As a Reds fan, the lure of speedy prospect Billy Hamilton is undeniable. As if one season leading the minors in stolen bases wasn’t enough, he’s keeping a record setting pace in A+ ball, enough to bring plenty of excitement to a league that’s known for inflating power numbers. And plenty of people are sitting up and taking notice, like Baseball Prospectus and Hardball Talk.
Hamilton’s speed is the kind of raw tool that Cincinnati fans haven’t seen in house in years. But almost anyone will admit that he’s anything but a done deal. He looks great now, and he certainly isn’t behind in his development, but A+ ball is a long way away from the majors. His offensive numbers weren’t that great in Dayton – and it’s hard to sort out the California league effect in this year’s stats from actual improvement. But even so, the improvement in walk rate is a good sign.
Certainly, a quick read of the comments in this minorleagueball thread will assure you that Billy Hamilton comes with a lot of questions, especially when it comes to his bat and his defensive position. It’s also true that stealing a lot of bases in the low minors, especially in this day and age, may mean a lot of different things – excellent speed, obviously, hopefully combined with good baserunning instincts and strategy, but maybe just a series of managers who are willing to give him his head, and Hamilton’s own inclination to try to steal everytime he gets on base. That’s still good – the minors are a place to get experience, and if Hamilton is trying to hone the craft of base-running, he should be trying to steal every chance he gets.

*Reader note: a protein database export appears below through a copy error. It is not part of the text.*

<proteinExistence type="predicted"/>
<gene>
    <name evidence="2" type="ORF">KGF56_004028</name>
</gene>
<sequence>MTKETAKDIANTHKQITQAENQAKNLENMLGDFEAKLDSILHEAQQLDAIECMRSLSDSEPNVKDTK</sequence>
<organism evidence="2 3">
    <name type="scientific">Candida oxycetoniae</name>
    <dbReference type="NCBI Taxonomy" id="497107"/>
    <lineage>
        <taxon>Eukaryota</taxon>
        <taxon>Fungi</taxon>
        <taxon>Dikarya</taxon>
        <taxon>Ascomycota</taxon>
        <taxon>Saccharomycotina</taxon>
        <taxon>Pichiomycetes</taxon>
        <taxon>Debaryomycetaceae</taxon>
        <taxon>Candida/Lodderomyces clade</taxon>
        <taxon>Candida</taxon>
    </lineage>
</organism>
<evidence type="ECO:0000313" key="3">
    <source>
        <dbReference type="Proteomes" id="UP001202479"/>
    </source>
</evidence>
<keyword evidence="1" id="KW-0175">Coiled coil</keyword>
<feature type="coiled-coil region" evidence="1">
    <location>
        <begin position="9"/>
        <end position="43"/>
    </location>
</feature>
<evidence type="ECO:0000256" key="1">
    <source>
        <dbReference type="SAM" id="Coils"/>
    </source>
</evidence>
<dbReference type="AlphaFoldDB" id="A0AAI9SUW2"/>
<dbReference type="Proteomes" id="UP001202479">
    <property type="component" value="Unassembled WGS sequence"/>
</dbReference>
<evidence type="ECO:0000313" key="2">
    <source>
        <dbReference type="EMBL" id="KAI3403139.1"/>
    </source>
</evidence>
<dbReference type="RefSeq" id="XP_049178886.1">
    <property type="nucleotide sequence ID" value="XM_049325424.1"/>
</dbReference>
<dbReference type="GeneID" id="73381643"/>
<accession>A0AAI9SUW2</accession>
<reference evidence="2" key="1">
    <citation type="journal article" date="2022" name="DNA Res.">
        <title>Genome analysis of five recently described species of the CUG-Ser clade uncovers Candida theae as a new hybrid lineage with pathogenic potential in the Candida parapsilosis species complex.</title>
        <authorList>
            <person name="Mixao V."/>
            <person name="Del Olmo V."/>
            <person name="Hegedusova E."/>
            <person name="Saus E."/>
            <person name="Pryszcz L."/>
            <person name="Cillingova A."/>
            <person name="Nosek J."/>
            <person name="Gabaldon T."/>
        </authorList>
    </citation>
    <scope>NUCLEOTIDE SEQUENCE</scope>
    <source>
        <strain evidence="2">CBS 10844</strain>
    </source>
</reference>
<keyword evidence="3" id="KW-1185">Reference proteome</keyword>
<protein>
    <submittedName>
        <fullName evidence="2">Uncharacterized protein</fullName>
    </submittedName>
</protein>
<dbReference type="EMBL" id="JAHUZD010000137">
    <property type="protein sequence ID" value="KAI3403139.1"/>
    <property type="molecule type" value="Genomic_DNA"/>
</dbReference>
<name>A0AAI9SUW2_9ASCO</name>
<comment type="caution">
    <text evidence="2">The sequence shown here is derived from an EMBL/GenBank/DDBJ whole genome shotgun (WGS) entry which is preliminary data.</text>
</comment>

But still, it only takes a short look at the roll of “minor league stolen base leaders” to know that there are plenty of guys who have speed in spades and never make it to the minor leagues. Looking at those numbers is actually pretty depressing in the context of Billy Hamilton – hence the ‘excruciating’ in the title. There’s a plenty of promise, but, as with most prospects, a lot less results: remember Freddy Guzman? How about Chris Morris, Esix Snead, Marcus Lawton? Of course, it’s not all bad news: Rafael Furcal and Vince Coleman feature among best case scenarios.
It’s also interesting that looking through all these numbers also provides a bit of hope. Although these guys were all fast, many of them stole 100+ bases in the Midwest League, and many of them were near the top of the leaderboard for consecutive seasons – all of them fell back into the pack the next season. Billy is refusing to do that. He stole almost half again the number of bases as the second stolen base guy in the minors last year, and is well on his way to repeating - or exceeding – that feat.
Hamilton’s talent is irresistible. It gives me the shivers, thinking of that kind of speed on this ball club, and I can’t help but get caught up in the excitement, in the fantasy. (My imagination likes to insert Billy Hamilton as Benny “the Jet” Rodriguez in the final sequence of The Sandlot) Yet, underneath that, I can’t help but worry about where all that potential’s going to go.
For now, I should probably just enjoy the ride. Afterall, it’s a treat to have a prospect who is the very very best at something (See: Aroldis Chapman), no matter the caveats that may be attached.